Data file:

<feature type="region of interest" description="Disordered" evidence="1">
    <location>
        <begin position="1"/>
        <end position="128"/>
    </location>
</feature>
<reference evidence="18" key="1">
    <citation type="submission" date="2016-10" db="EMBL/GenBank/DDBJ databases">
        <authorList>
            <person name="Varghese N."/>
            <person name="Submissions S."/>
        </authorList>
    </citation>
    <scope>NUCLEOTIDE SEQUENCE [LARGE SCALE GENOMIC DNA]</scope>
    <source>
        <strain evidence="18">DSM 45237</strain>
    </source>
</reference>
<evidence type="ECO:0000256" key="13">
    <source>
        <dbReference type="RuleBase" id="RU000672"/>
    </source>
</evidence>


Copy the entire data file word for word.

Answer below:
<feature type="region of interest" description="Disordered" evidence="1">
    <location>
        <begin position="1"/>
        <end position="128"/>
    </location>
</feature>
<reference evidence="18" key="1">
    <citation type="submission" date="2016-10" db="EMBL/GenBank/DDBJ databases">
        <authorList>
            <person name="Varghese N."/>
            <person name="Submissions S."/>
        </authorList>
    </citation>
    <scope>NUCLEOTIDE SEQUENCE [LARGE SCALE GENOMIC DNA]</scope>
    <source>
        <strain evidence="18">DSM 45237</strain>
    </source>
</reference>
<evidence type="ECO:0000256" key="13">
    <source>
        <dbReference type="RuleBase" id="RU000672"/>
    </source>
</evidence>